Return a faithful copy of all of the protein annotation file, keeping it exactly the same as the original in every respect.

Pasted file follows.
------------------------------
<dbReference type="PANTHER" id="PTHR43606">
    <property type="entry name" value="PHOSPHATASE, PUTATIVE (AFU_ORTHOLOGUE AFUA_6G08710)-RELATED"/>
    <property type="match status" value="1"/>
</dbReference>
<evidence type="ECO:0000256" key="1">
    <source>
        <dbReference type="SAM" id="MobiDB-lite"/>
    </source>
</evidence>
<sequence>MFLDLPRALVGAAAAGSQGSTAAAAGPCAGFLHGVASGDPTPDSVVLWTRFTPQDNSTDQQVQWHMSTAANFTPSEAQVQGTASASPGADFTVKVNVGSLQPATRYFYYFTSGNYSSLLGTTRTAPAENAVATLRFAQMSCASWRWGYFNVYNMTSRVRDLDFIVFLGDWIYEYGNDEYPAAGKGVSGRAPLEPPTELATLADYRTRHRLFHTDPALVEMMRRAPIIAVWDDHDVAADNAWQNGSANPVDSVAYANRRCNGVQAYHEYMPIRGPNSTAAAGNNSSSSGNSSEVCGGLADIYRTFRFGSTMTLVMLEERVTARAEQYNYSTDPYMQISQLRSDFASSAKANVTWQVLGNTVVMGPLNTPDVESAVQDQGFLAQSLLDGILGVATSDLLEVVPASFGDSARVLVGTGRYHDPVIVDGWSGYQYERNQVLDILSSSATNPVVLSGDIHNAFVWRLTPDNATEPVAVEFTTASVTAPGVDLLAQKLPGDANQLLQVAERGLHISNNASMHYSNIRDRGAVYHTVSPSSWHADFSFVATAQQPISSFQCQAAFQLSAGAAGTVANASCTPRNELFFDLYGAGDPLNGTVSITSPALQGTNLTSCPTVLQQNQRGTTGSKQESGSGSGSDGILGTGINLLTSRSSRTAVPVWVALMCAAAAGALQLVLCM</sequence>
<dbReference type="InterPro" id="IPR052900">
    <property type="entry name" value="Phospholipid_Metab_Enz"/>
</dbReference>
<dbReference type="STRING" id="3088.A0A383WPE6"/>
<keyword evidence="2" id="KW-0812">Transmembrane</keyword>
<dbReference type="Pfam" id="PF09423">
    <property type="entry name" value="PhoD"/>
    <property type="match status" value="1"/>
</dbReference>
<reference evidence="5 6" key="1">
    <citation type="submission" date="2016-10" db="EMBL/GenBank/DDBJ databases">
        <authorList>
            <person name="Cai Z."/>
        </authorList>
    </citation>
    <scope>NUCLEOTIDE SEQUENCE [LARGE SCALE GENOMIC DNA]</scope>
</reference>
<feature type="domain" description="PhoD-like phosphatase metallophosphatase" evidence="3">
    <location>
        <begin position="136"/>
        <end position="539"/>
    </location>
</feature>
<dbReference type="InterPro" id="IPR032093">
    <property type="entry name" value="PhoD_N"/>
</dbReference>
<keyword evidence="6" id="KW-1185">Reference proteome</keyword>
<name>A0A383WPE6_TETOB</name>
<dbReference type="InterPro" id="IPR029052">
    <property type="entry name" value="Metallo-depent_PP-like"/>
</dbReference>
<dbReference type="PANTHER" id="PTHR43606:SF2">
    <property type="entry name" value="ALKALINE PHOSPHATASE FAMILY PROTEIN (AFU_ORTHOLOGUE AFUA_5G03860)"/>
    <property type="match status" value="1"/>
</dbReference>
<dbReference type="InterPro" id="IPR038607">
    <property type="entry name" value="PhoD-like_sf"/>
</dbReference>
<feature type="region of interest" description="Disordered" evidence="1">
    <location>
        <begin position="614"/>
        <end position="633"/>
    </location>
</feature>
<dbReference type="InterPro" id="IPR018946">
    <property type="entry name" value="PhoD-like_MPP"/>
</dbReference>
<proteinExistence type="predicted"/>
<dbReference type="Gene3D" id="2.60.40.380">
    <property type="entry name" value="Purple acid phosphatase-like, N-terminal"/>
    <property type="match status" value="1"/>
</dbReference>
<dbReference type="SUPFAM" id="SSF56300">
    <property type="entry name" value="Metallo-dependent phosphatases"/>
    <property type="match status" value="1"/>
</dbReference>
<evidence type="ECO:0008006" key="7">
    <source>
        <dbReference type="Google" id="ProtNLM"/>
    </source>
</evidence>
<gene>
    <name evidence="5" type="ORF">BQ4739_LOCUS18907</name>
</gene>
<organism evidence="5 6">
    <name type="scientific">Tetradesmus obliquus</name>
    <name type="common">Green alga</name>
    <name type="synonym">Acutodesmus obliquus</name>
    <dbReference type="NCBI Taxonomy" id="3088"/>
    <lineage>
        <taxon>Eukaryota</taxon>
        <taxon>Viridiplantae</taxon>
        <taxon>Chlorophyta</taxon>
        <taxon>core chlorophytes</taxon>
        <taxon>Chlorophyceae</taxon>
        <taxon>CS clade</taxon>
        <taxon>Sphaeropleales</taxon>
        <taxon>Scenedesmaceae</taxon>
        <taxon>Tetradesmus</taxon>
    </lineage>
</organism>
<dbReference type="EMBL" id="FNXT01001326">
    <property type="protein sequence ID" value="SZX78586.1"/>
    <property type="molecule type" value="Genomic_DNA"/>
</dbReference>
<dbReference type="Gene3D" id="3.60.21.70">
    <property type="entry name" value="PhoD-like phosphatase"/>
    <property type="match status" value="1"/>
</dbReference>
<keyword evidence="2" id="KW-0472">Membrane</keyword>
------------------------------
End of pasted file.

<dbReference type="PANTHER" id="PTHR43606">
    <property type="entry name" value="PHOSPHATASE, PUTATIVE (AFU_ORTHOLOGUE AFUA_6G08710)-RELATED"/>
    <property type="match status" value="1"/>
</dbReference>
<evidence type="ECO:0000256" key="1">
    <source>
        <dbReference type="SAM" id="MobiDB-lite"/>
    </source>
</evidence>
<sequence>MFLDLPRALVGAAAAGSQGSTAAAAGPCAGFLHGVASGDPTPDSVVLWTRFTPQDNSTDQQVQWHMSTAANFTPSEAQVQGTASASPGADFTVKVNVGSLQPATRYFYYFTSGNYSSLLGTTRTAPAENAVATLRFAQMSCASWRWGYFNVYNMTSRVRDLDFIVFLGDWIYEYGNDEYPAAGKGVSGRAPLEPPTELATLADYRTRHRLFHTDPALVEMMRRAPIIAVWDDHDVAADNAWQNGSANPVDSVAYANRRCNGVQAYHEYMPIRGPNSTAAAGNNSSSSGNSSEVCGGLADIYRTFRFGSTMTLVMLEERVTARAEQYNYSTDPYMQISQLRSDFASSAKANVTWQVLGNTVVMGPLNTPDVESAVQDQGFLAQSLLDGILGVATSDLLEVVPASFGDSARVLVGTGRYHDPVIVDGWSGYQYERNQVLDILSSSATNPVVLSGDIHNAFVWRLTPDNATEPVAVEFTTASVTAPGVDLLAQKLPGDANQLLQVAERGLHISNNASMHYSNIRDRGAVYHTVSPSSWHADFSFVATAQQPISSFQCQAAFQLSAGAAGTVANASCTPRNELFFDLYGAGDPLNGTVSITSPALQGTNLTSCPTVLQQNQRGTTGSKQESGSGSGSDGILGTGINLLTSRSSRTAVPVWVALMCAAAAGALQLVLCM</sequence>
<dbReference type="InterPro" id="IPR052900">
    <property type="entry name" value="Phospholipid_Metab_Enz"/>
</dbReference>
<dbReference type="STRING" id="3088.A0A383WPE6"/>
<keyword evidence="2" id="KW-0812">Transmembrane</keyword>
<dbReference type="Pfam" id="PF09423">
    <property type="entry name" value="PhoD"/>
    <property type="match status" value="1"/>
</dbReference>
<reference evidence="5 6" key="1">
    <citation type="submission" date="2016-10" db="EMBL/GenBank/DDBJ databases">
        <authorList>
            <person name="Cai Z."/>
        </authorList>
    </citation>
    <scope>NUCLEOTIDE SEQUENCE [LARGE SCALE GENOMIC DNA]</scope>
</reference>
<feature type="domain" description="PhoD-like phosphatase metallophosphatase" evidence="3">
    <location>
        <begin position="136"/>
        <end position="539"/>
    </location>
</feature>
<dbReference type="InterPro" id="IPR032093">
    <property type="entry name" value="PhoD_N"/>
</dbReference>
<keyword evidence="6" id="KW-1185">Reference proteome</keyword>
<name>A0A383WPE6_TETOB</name>
<dbReference type="InterPro" id="IPR029052">
    <property type="entry name" value="Metallo-depent_PP-like"/>
</dbReference>
<dbReference type="PANTHER" id="PTHR43606:SF2">
    <property type="entry name" value="ALKALINE PHOSPHATASE FAMILY PROTEIN (AFU_ORTHOLOGUE AFUA_5G03860)"/>
    <property type="match status" value="1"/>
</dbReference>
<dbReference type="InterPro" id="IPR038607">
    <property type="entry name" value="PhoD-like_sf"/>
</dbReference>
<feature type="region of interest" description="Disordered" evidence="1">
    <location>
        <begin position="614"/>
        <end position="633"/>
    </location>
</feature>
<dbReference type="InterPro" id="IPR018946">
    <property type="entry name" value="PhoD-like_MPP"/>
</dbReference>
<proteinExistence type="predicted"/>
<dbReference type="Gene3D" id="2.60.40.380">
    <property type="entry name" value="Purple acid phosphatase-like, N-terminal"/>
    <property type="match status" value="1"/>
</dbReference>
<dbReference type="SUPFAM" id="SSF56300">
    <property type="entry name" value="Metallo-dependent phosphatases"/>
    <property type="match status" value="1"/>
</dbReference>
<evidence type="ECO:0008006" key="7">
    <source>
        <dbReference type="Google" id="ProtNLM"/>
    </source>
</evidence>
<gene>
    <name evidence="5" type="ORF">BQ4739_LOCUS18907</name>
</gene>
<organism evidence="5 6">
    <name type="scientific">Tetradesmus obliquus</name>
    <name type="common">Green alga</name>
    <name type="synonym">Acutodesmus obliquus</name>
    <dbReference type="NCBI Taxonomy" id="3088"/>
    <lineage>
        <taxon>Eukaryota</taxon>
        <taxon>Viridiplantae</taxon>
        <taxon>Chlorophyta</taxon>
        <taxon>core chlorophytes</taxon>
        <taxon>Chlorophyceae</taxon>
        <taxon>CS clade</taxon>
        <taxon>Sphaeropleales</taxon>
        <taxon>Scenedesmaceae</taxon>
        <taxon>Tetradesmus</taxon>
    </lineage>
</organism>
<dbReference type="EMBL" id="FNXT01001326">
    <property type="protein sequence ID" value="SZX78586.1"/>
    <property type="molecule type" value="Genomic_DNA"/>
</dbReference>
<dbReference type="Gene3D" id="3.60.21.70">
    <property type="entry name" value="PhoD-like phosphatase"/>
    <property type="match status" value="1"/>
</dbReference>
<keyword evidence="2" id="KW-0472">Membrane</keyword>